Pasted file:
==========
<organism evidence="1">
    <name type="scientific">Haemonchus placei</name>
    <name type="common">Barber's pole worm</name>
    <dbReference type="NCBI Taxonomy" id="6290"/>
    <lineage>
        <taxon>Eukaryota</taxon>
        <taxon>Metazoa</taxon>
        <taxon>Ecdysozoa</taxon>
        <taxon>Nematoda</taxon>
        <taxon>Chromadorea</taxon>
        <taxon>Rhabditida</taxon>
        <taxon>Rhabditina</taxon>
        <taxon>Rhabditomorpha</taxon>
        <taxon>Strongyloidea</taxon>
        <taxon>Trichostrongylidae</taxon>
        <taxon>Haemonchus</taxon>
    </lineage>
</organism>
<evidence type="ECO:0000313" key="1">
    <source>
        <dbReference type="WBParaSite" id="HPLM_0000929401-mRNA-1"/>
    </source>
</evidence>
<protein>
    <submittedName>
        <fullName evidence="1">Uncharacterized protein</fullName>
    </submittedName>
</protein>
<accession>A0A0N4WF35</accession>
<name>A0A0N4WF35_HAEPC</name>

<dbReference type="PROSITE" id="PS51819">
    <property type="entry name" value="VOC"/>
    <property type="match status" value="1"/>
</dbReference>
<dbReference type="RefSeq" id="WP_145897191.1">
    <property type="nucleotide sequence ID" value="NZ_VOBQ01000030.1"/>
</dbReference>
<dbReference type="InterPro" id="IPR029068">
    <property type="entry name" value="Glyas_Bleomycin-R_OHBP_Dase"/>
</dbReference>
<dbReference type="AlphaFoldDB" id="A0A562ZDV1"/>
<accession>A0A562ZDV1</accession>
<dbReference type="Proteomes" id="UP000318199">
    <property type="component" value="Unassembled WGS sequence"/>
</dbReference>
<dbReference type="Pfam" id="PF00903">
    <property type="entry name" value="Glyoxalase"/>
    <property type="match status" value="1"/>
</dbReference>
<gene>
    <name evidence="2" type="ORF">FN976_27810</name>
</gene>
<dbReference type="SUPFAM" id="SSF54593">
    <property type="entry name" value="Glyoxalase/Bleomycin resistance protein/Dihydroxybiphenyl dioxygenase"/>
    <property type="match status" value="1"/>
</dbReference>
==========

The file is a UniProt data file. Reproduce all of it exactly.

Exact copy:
<organism evidence="1">
    <name type="scientific">Haemonchus placei</name>
    <name type="common">Barber's pole worm</name>
    <dbReference type="NCBI Taxonomy" id="6290"/>
    <lineage>
        <taxon>Eukaryota</taxon>
        <taxon>Metazoa</taxon>
        <taxon>Ecdysozoa</taxon>
        <taxon>Nematoda</taxon>
        <taxon>Chromadorea</taxon>
        <taxon>Rhabditida</taxon>
        <taxon>Rhabditina</taxon>
        <taxon>Rhabditomorpha</taxon>
        <taxon>Strongyloidea</taxon>
        <taxon>Trichostrongylidae</taxon>
        <taxon>Haemonchus</taxon>
    </lineage>
</organism>
<evidence type="ECO:0000313" key="1">
    <source>
        <dbReference type="WBParaSite" id="HPLM_0000929401-mRNA-1"/>
    </source>
</evidence>
<protein>
    <submittedName>
        <fullName evidence="1">Uncharacterized protein</fullName>
    </submittedName>
</protein>
<accession>A0A0N4WF35</accession>
<name>A0A0N4WF35_HAEPC</name>

<dbReference type="PROSITE" id="PS51819">
    <property type="entry name" value="VOC"/>
    <property type="match status" value="1"/>
</dbReference>
<dbReference type="RefSeq" id="WP_145897191.1">
    <property type="nucleotide sequence ID" value="NZ_VOBQ01000030.1"/>
</dbReference>
<dbReference type="InterPro" id="IPR029068">
    <property type="entry name" value="Glyas_Bleomycin-R_OHBP_Dase"/>
</dbReference>
<dbReference type="AlphaFoldDB" id="A0A562ZDV1"/>
<accession>A0A562ZDV1</accession>
<dbReference type="Proteomes" id="UP000318199">
    <property type="component" value="Unassembled WGS sequence"/>
</dbReference>
<dbReference type="Pfam" id="PF00903">
    <property type="entry name" value="Glyoxalase"/>
    <property type="match status" value="1"/>
</dbReference>
<gene>
    <name evidence="2" type="ORF">FN976_27810</name>
</gene>
<dbReference type="SUPFAM" id="SSF54593">
    <property type="entry name" value="Glyoxalase/Bleomycin resistance protein/Dihydroxybiphenyl dioxygenase"/>
    <property type="match status" value="1"/>
</dbReference>